A Collection of the Best Advice for Productive Meetings (Part 2)


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In part one of this series, we shared several pieces of advice from industry leaders about their tips and tricks for running more effective and productive meetings. Now, we’re back with even more advice you won’t want to miss.

The Best Advice for Running Productive Meetings (Part 2)

In part two of this series, we’ll focus on some of the specific challenges that get in the way of productive meetings and how industry leaders overcome them.

Preparation is Key

First, Rafal Mlodzki, the CEO of Passport Photo Online shares:

“I often face a situation where the participants are not adequately prepared for the meeting. Time is money, and I am really disappointed if someone wastes mine. To deal with this, we consistently implement improvements. It is about arranging meetings at least a week in advance, sending a detailed agenda, defining the goal and result that should be achieved during the dedicated time, setting priorities, sharing a document to share my thoughts, and sometimes giving homework before the meeting.”

The Importance of Prioritizing

Then, Valentyn Svit the co-founder of Suns Solar Cleaning adds: 

“One of the biggest challenges we face during a team meeting is that each team member usually has a different opinion on what is important to talk about during the meeting.

For example, the marketing manager wants to discuss why our conversion rate is so low while our technicians want to talk about our customer challenges.

This can get overwhelming in a large group of people because you end up bouncing around from topic to topic without getting much done.

One of the strategies we’ve implemented to help make our meetings run more effectively is to make a list of the three most urgent challenges that are costing our company money or holding us back from growth with key decision-makers on the team before the start of the meeting.

Once we have this list of three topics, we go through the list of challenges one by one with the rest of the team to get to the core of the problem and find a solution to that one problem before we move on to the next topic on the list.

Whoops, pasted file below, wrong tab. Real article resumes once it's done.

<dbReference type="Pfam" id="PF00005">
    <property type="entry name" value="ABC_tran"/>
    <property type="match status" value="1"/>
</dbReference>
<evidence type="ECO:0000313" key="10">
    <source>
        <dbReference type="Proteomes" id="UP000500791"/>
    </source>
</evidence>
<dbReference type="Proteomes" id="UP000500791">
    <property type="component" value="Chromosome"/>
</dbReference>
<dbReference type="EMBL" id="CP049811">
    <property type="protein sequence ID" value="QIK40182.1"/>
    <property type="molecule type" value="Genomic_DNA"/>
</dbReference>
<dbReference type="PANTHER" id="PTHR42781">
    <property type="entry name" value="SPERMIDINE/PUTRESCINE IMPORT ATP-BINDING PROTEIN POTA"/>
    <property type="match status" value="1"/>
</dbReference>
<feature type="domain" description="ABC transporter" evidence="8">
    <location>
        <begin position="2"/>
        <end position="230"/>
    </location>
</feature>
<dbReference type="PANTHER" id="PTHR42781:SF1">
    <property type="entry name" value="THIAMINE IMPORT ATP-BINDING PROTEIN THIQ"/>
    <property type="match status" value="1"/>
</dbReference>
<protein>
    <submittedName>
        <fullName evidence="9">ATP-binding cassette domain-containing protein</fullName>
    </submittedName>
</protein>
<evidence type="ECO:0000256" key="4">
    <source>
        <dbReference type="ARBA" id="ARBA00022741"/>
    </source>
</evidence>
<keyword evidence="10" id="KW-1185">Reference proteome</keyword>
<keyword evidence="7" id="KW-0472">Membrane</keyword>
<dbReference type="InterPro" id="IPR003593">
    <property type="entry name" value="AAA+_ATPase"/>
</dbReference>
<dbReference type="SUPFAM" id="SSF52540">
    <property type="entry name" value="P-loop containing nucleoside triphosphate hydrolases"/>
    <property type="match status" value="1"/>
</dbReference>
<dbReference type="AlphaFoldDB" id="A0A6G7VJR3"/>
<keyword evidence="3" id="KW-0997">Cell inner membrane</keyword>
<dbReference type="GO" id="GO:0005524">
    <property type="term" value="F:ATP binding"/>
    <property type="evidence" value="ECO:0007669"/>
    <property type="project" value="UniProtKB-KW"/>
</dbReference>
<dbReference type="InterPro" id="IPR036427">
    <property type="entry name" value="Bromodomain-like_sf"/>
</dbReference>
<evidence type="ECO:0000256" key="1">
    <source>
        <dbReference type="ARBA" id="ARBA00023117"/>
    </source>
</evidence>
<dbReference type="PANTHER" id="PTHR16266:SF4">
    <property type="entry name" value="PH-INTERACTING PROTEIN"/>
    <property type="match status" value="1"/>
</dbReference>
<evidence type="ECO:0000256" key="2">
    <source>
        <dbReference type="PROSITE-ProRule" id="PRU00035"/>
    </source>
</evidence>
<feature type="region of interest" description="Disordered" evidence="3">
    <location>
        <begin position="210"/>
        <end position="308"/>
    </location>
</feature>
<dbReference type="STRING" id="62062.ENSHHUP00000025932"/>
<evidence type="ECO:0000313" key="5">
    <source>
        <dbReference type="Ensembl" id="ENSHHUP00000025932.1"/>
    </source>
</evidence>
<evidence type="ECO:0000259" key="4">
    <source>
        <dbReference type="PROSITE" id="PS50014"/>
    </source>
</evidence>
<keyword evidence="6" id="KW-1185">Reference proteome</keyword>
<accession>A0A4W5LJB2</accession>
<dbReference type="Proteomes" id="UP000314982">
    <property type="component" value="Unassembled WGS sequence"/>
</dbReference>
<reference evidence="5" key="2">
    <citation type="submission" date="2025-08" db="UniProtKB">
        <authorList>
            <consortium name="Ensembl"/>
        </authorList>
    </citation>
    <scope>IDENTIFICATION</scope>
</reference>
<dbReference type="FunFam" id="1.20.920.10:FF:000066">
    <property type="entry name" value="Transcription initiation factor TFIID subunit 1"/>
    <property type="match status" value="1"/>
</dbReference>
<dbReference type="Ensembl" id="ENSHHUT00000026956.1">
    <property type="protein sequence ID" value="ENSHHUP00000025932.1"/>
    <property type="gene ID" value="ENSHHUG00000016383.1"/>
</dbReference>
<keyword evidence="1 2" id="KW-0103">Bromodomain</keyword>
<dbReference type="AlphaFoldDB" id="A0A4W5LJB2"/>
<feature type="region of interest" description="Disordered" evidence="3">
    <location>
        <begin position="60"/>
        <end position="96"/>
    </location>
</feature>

If something comes up that is important but off-topic, we write it down for consideration to discuss either after the three topics have been covered or we wait until the next meeting. Then, we go back to discussing our three topics.

These simple steps have helped us hold highly productive meetings with a large group of team members because it helps us stay focused on what’s important without adding in extra unnecessary details.”

Focus on One Thing at a Time

Sara Bandurian, the operations coordinator for Online Optimism offers:

“One big challenge is trying to avoid multitasking. While sometimes unavoidable, multitasking will ultimately lead to a less effective meeting. Everyone is taking time out of their day to gather and work on something together, it’s important to respect everyone’s time and remain as engaged as possible.”

Keeping a Schedule

Next, we hear from Christian Velitchkov, the co-founder of Twiz LLC

“One of the biggest challenges that are common with productive meetings is the disruption on the late arrival of the employees or non-participation of the expected employees. One way to eliminate this challenge is to make a mandated policy about joining the meetings and having active participation every time.”


Then, Carter Seuthe, CEO of Credit Summit Payday Loan Consolidation adds:

“One of the best tricks I know for keeping meetings productive is delegation. By having different employees run different aspects of meetings on a rotating basis, I keep everyone engaged. Those who have to prepare have obviously put a lot of thought into their aspect of the meeting beforehand, and those who are simply present will get the novelty of a new person’s approach to scheduling, expense reports, or project updates. This higher engagement leads to more productive conversations and ultimately shorter meetings.”

Defining the Meeting’s Purpose

Finally, Lauri Kinkar, the CEO at Messente offers:

“From our experience, one of the challenges of running an effective meeting is having a clear purpose. Ask yourself this: Do you need a meeting? If the sole purpose of the meeting is to share information, you are just wasting everyone’s time. You can do it in an email. A meeting should be done if there is something to decide about and there is a need for collaboration. To hold an effective meeting, plan in advance. Determine the purpose or goal of the meeting. Decide on how long the session will last. Be realistic in deciding on the time you need to solve a problem. Don’t book a 60-minute meeting when you can accomplish the goal in 15 minutes.”

Now we want to hear from you! What kind of advice would you like to hear next from industry leaders? Keep us posted and check back soon for more helpful articles!



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